Given sufficient provenance, the memory of a plant can hold a place in our affections just as the memory of an old love affair. In fact, such floral memories are perhaps sweeter, for they do not carry the attached nonsense of end-of-the-line supernovas or unresolved conversations – the bitter that always taints the sweet. They just are. Pure sensual memory.
My love affair with a common Shasta Daisy began sixteen years ago when my husband and I moved back to the United States with a two-year-old in tow, and began making a new life for ourselves on the East coast. We were West coast transplants originally, and had spent the last four years in England; but the blend of a green, pastoral English landscape with American gas prices and friendly neighbors went a long way towards making up for the loss of a pub culture and smooth amber ale in 20 oz pints. So did the acquisition of a real garden.
To rent a house with a small yard in our late twenties felt ridiculously luxurious after years making the most out of window boxes and patio pots; and with the onset of an East-coast spring filled with reddening foliage, flowering trees and greens in every imaginable shade of ‘lush,’ we lived like kings. To feel true appreciation for something is to know it’s absence.
Truth be told, there wasn’t much of a garden, but in a corner of the lawn near the driveway, a dilapidated three foot circle of reddish-pink cement scallops surrounded a Shasta daisy that hardly waited for April to appear before throwing strong, healthy foliage out of the leaf litter. I put out my pots of pansies and watched with interest.
Stems climbed with purpose toward the sky, and in time, they were as tall as the stand was wide. When it bloomed in hundreds of perfect white two inch flowers with yellow centers, and bested the summer thunderstorms that were a new feature of our East coast lives, I knew I’d grow this plant for a long time to come.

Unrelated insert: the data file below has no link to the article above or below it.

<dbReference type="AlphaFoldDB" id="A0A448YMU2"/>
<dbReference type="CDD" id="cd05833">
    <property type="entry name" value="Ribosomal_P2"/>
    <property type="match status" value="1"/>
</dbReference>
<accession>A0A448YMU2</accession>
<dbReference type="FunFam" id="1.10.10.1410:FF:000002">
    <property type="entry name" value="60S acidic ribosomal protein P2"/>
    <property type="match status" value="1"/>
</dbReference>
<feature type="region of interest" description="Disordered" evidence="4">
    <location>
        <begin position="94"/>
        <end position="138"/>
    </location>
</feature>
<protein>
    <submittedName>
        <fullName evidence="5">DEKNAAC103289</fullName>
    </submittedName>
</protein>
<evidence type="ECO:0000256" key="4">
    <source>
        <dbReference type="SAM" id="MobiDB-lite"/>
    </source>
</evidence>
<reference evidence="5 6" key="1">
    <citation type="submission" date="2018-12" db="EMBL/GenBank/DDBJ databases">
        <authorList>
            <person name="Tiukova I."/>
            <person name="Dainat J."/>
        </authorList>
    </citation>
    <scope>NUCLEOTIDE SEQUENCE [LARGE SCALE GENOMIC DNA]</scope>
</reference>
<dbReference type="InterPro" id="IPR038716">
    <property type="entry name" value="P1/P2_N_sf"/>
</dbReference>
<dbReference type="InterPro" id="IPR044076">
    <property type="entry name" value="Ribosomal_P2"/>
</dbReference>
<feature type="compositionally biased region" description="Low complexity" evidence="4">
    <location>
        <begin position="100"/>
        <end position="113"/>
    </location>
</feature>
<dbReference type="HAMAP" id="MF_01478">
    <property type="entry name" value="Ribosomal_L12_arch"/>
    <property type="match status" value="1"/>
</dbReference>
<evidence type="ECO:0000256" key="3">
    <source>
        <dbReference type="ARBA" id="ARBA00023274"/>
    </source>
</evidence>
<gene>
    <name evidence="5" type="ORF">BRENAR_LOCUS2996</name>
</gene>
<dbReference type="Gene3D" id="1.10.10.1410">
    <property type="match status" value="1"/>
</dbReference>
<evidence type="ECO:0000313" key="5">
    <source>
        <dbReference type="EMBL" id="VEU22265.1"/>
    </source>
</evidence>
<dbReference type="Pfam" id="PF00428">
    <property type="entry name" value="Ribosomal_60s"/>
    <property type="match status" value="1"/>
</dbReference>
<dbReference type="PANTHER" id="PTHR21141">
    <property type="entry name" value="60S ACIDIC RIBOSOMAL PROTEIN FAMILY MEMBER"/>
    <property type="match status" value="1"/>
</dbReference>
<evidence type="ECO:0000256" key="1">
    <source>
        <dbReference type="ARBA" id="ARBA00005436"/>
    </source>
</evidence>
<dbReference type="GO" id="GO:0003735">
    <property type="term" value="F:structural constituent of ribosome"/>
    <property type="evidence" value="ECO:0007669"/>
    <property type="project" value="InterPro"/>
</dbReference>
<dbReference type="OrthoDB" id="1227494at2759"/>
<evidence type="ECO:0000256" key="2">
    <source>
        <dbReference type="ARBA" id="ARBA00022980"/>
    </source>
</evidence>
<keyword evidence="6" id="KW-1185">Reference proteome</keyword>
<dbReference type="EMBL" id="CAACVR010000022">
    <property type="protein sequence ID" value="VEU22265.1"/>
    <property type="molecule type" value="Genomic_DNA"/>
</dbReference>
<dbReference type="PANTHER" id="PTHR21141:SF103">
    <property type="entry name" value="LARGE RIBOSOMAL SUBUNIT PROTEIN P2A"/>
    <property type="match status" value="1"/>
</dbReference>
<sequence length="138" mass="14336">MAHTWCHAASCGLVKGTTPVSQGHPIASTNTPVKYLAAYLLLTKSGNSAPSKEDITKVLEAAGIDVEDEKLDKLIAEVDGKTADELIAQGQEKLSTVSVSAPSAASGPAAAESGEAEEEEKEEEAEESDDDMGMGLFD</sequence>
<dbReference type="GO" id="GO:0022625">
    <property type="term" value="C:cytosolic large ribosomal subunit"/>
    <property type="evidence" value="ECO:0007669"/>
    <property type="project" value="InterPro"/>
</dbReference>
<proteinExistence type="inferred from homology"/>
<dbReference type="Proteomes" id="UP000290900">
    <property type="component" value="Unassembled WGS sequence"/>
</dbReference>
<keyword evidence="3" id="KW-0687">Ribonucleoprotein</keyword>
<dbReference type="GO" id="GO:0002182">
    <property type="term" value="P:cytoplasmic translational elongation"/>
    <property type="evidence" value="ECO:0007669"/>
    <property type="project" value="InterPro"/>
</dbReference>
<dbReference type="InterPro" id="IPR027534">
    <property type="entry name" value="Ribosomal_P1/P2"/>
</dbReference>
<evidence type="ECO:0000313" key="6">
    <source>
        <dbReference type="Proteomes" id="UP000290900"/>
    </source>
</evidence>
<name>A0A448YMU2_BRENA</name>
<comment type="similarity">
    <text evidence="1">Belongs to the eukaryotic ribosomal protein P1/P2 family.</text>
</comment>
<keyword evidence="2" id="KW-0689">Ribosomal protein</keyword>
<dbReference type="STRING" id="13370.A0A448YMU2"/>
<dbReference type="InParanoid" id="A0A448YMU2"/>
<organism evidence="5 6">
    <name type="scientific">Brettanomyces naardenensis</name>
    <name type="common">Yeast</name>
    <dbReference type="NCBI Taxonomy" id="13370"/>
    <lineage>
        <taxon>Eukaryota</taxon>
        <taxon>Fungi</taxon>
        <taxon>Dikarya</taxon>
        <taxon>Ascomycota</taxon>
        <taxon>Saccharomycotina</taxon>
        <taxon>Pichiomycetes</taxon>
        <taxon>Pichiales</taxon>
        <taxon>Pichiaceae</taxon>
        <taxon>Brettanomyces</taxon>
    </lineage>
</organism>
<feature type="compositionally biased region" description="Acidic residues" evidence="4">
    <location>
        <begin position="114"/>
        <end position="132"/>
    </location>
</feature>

I didn’t take a division when we finally bought our own home a year later – which was to prove crucial to my understanding of how vastly cultivars can vary. The RHS plant finder lists 69 cultivars of Leucanthemum x superbum, and I went through at least five before a friend happened to give me a division of the strong-stemmed, long-blooming, large-flowered single that I remembered from that rental garden.
Two years later ‘Becky’ was chosen as the Perennial Plant Association Perennial of the Year for precisely the reasons I’d loved her plus a few more. For northern gardeners she was hardier than most, for southern gardeners she stood up well to increased heat and humidity. Deadheaded regularly, she kept the show up for weeks and could be easily propagated through division or through convenient plantlets that emerged along older stems. A true staple for the perennial border.
Except the last time I saw her was several years ago. As we all know, romances dwindle if left neglected, and I certainly neglected this one. Becky tends to die out in the center, and needs lifting and dividing to remain long term in the garden. A few months ago I suddenly realized that she was no longer there.
These days, Becky is available in all major garden centers, yet something in me wanted to continue our history together as serendipitous. So, I put out a few feelers this spring within gardening circles and hoped for the best.
It worked. The best is now once again resident in my garden, and I have no intention of taking her for granted ever again. I urge you too to take a chance on this very special daisy. Very rarely does a plant give so much and expect so little in return.
Beautiful daisy. Thinking of adding it to the garden, but I read that the foliage can give off unpleasant odors in the vase. Have you found that to be true, or is it just someone’s random experience?
They might be confusing it with the Montauk Daisy (Nipponanthemum nipponicum) – which is actually one of Becky’s parent plants and blooms in late fall. The smell coming off that daisy is absolutely wretched, and when you cut fresh foliage back or rub against it, you’ll know it! I haven’t been affected the same way with Shastas. They have a fresh, vegetative scent that is not floral in any way, but not unpleasant. But then, scent is extremely subjective – I love the smell of Boxwood in the sun and a good friend cannot stand it. Stripping stems of leaves when putting them in vases also helps with unpleasant scents coming off the water. I’d try it – it’s a top notch performer as a cut flower.
Great, thanks! I love fresh green scents, so that should be perfect.